• access by independent investigators to clergy personnel records throughout the U.S., similar to German bishops’ voluntary action in July 2011.

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Pope: sex abuse ‘scourge’ for all society

Pope Benedict XVI insisted on Saturday that all of society’s institutions and not just the Catholic church must be held to “exacting” standards in their response to sex abuse of children, and defended the church’s efforts to confront the problem.

Benedict acknowledged in remarks to visiting U.S. bishops during an audience at the Vatican that pedophilia was a “scourge” for society, and that decades of scandals over clergy abusing children had left Catholics in the United States bewildered.

“It is my hope that the Church’s conscientious efforts to confront this reality will help the broader community to recognize the causes, true extent and devastating consequences of sexual abuse, and to respond effectively to this scourge which affects every level of society,” he said.

“By the same token, just as the church is rightly held to exacting standards in this regard, all other institutions, without exception, should be held to the same standards,” the pope said.

The pedophile scandal has exploded in recent decades in the United States, but similar clergy sex abuse revelations have tainted the church in many other countries, including Mexico, Ireland, and several other European nations, including Italy.

But the most high-profile sex abuse case in the United States at the moment doesn’t involve the church. Penn State university’s former defensive football coordinator Jerry Sandusky has been charged with sexually abusing eight boys, and the fallout has led to the firing of longtime coach Joe Paterno and the departure of university president Graham Spanier.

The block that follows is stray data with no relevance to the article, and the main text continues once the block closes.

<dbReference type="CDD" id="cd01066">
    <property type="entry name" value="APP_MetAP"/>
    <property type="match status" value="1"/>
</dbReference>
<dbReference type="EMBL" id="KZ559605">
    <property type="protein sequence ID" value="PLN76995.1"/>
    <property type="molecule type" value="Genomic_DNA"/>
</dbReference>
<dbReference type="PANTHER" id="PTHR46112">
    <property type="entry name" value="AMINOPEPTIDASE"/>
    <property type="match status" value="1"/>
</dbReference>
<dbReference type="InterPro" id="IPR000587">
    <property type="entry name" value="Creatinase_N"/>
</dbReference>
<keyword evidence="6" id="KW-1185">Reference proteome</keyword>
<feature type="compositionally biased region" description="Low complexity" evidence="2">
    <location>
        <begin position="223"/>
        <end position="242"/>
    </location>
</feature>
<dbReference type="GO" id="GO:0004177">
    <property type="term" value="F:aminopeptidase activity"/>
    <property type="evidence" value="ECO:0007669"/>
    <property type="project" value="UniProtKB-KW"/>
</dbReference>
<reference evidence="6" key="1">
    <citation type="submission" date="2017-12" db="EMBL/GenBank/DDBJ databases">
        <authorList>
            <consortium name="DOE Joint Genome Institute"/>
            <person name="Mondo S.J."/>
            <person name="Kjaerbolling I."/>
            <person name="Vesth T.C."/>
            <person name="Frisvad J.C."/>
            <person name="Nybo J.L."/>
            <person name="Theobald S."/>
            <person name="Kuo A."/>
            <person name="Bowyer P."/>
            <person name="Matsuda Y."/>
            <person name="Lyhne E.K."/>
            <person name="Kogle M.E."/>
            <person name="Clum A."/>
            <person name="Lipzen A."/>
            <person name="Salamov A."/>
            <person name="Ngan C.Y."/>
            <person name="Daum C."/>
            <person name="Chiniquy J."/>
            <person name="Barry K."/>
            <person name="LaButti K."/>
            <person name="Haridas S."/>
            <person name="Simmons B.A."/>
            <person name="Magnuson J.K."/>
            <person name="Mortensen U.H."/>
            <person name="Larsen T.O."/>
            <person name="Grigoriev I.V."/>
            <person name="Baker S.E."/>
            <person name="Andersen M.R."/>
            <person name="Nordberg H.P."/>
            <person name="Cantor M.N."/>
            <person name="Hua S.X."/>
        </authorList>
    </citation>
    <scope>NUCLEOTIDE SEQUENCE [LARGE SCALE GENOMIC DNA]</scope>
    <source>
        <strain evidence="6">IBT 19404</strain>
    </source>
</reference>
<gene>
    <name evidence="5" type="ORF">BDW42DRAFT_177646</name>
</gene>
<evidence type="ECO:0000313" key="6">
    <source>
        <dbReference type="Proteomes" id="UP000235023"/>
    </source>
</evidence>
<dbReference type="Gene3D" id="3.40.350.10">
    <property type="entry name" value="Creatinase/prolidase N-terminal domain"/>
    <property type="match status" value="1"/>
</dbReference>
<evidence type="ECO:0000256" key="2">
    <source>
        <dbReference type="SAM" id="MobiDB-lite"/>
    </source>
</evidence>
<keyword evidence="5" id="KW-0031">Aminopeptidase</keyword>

College football in the U.S. is highly popular. The scandal has shaken the reputation of a college program that long had prided itself on integrity.
Benedict didn’t address accusations by many victims and their advocates that church leaders, including at the office in the Vatican that Benedict headed before becoming pontiff, systematically tried to cover up the scandals, and that they have rarely been held accountable for that.

Investigations, often by civil authorities, revealed that church hierarchy frequently transferred pedophile priests from one parish to another.
Benedict told the bishops that his papal pilgrimage to the United States in 2008 “was intended to encourage the Catholics of America in the wake of the scandal and disorientation caused by the sexual abuse crisis of recent decades.”

Echoing sentiment he has expressed in occasional meetings with victims of the abuse on trips abroad, Benedict added: “I wish to acknowledge personally the suffering inflicted on the victims and the honest efforts made to ensure both the safety of our children and to deal appropriately and transparently with allegations as they arise.”

Benedict seemed to be reflecting some churchmen’s contentions that the church has wrongly been singled out as villains for the abuse.

Despite criticism over U.S. bishops’ handling of the abuse scandals, Benedict exhorted the churchmen to be moral compasses for U.S. society. The bishops, in Rome for consultations with the pope that are scheduled every five years, were urged to speak out “humbly yet insistently in defense of moral truth.”